An experiment was carried out to test the Categorical Perception as well as possible Perceptual Magnet Effects in the two boundary tone categories L% and H% in German, corresponding to statement vs. question interpretation, respectively. Additionally, reaction times (RT) were logged during all subtests to see if they support the results. Analyses revealed that RTs always increased with rising difficulty of the perceptual task, and decreased when the decision process was easy. Task-specific results showed that RT also correlated with the number of possible answers during a perceptual decision, i.e. more answer alternatives resulted in longer RT. Furthermore, female subjects generally reacted faster during all perceptual tasks, although this did not necessarily correlate with the accuracy of the results. Nevertheless, the results confirmed the usefulness of RT to support the analyses and the interpretation of perceptual data.
|#8||Processing of stress related acoustic cues as indexed by ERPs|
Ferenc Honbolygó (Institute for Psychology, Hungarian Academy of Sciences, Budapest, Hungary)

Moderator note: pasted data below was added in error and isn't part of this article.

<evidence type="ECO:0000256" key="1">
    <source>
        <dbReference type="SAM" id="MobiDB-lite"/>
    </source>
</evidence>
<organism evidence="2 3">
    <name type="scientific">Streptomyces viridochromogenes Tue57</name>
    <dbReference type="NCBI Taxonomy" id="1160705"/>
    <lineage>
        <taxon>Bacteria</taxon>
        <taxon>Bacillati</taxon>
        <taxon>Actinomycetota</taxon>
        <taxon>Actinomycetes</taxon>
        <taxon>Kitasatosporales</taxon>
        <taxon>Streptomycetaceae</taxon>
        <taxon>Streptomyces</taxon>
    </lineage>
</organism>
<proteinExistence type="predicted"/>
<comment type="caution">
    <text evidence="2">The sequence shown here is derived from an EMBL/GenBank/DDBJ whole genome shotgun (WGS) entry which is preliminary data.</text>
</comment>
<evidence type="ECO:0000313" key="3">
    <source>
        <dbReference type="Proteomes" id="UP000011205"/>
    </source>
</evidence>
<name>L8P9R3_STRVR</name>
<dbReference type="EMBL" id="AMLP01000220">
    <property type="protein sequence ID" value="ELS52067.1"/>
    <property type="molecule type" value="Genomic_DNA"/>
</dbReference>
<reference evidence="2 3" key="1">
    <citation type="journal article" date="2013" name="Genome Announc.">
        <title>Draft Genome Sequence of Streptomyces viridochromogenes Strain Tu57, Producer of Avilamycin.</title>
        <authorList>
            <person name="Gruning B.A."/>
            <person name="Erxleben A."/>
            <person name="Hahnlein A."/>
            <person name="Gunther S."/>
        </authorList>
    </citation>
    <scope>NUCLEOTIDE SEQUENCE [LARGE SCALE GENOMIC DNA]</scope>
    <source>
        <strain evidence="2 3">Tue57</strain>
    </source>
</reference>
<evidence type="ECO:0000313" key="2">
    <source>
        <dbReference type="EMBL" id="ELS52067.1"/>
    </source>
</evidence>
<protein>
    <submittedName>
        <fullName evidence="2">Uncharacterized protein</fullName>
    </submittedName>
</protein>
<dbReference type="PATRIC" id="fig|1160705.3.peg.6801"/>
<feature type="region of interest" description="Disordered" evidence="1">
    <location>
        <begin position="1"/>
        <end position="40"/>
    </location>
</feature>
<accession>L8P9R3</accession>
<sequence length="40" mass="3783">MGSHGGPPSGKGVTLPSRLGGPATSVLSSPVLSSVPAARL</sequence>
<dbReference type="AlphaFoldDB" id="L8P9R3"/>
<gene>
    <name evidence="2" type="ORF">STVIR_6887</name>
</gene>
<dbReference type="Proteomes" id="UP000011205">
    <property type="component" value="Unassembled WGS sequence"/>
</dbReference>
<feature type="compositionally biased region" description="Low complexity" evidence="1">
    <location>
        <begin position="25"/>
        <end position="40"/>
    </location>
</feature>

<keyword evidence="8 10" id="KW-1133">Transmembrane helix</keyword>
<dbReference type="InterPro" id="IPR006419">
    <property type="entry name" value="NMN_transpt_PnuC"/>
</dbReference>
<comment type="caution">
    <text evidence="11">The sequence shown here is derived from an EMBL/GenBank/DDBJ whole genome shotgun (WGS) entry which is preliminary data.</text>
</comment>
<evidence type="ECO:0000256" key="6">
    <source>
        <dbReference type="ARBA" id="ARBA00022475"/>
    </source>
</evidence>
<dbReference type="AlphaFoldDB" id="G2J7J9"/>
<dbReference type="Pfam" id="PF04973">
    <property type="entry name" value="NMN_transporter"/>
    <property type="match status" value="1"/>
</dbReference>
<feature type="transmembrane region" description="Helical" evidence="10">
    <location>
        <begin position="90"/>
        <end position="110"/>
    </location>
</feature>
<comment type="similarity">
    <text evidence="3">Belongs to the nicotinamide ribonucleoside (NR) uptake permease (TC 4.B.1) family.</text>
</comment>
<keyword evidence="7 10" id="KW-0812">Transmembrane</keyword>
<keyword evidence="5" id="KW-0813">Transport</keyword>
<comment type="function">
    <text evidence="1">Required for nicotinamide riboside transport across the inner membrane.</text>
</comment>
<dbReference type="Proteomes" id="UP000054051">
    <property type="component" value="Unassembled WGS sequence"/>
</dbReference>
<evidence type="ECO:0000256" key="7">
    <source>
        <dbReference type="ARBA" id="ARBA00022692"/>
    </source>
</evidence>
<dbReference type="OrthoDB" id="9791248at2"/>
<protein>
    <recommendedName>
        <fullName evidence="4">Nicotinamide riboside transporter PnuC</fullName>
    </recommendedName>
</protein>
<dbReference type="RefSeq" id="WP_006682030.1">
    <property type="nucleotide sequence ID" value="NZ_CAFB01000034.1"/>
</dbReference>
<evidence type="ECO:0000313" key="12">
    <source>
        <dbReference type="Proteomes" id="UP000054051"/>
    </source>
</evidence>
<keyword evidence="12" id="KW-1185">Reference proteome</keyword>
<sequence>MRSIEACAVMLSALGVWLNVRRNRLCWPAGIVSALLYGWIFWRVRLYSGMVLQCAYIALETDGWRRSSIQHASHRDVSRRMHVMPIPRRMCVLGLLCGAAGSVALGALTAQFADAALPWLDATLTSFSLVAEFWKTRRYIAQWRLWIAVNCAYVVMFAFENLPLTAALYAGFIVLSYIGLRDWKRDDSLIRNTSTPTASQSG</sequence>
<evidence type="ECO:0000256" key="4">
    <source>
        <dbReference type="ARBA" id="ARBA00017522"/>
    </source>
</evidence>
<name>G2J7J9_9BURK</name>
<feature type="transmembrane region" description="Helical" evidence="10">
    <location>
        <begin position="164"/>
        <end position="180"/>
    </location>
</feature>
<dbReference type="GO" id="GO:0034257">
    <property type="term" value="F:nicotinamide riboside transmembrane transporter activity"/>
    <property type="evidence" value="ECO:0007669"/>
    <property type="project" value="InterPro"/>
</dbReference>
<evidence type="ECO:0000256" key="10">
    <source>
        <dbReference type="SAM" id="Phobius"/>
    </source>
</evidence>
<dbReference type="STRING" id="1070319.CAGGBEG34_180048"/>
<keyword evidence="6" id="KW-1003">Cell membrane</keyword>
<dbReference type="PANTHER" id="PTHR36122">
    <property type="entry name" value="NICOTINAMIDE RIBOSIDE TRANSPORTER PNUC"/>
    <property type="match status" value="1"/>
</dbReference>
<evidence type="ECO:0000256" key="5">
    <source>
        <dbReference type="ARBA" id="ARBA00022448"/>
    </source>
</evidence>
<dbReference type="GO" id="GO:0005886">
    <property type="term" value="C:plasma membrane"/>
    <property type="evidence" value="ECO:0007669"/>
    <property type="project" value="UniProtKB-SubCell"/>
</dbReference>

Valéria Csépe (Institute for Psychology, Hungarian Academy of Sciences, Budapest, Hungary)
The present paper investigated the event-related brain potential correlates of the processing of word stress related acoustic changes. We studied the processing of non-speech stimuli containing similar intensity and f0 changes as speech stimuli in a passive oddball paradigm. Contrary to our previous results using speech stimuli with a trochaic stress pattern contrasted with a iambic stress pattern, non-speech stimuli elicited a single MMN component. This result was interpreted as showing that the processing of stress information is based on speech specific mechanisms, instead of solely acoustic mechanisms.
|#9||On the relationship between perceived accentedness, acoustic similarity, and processing difficulty in foreign-accented speech|
Marijt J. Witteman (MPI for Psycholinguistics, Nijmegen, The Netherlands, International Max Planck Research School, Radboud University, Nijmegen, The Netherlands)
Andrea Weber (MPI for Psycholinguistics, Nijmegen, The Netherlands, Donders Institute for Brain, Cognition and Behaviour, Nijmegen, The Netherlands)
James M. McQueen (MPI for Psycholinguistics, Nijmegen, The Netherlands, Donders Institute for Brain, Cognition and Behaviour, Nijmegen, The Netherlands, Behavioural Science Instit)
Foreign-accented speech is often perceived as more difficult to
understand than native speech. What causes this potential
difficulty, however, remains unknown. In the present study,
we compared acoustic similarity and accent ratings of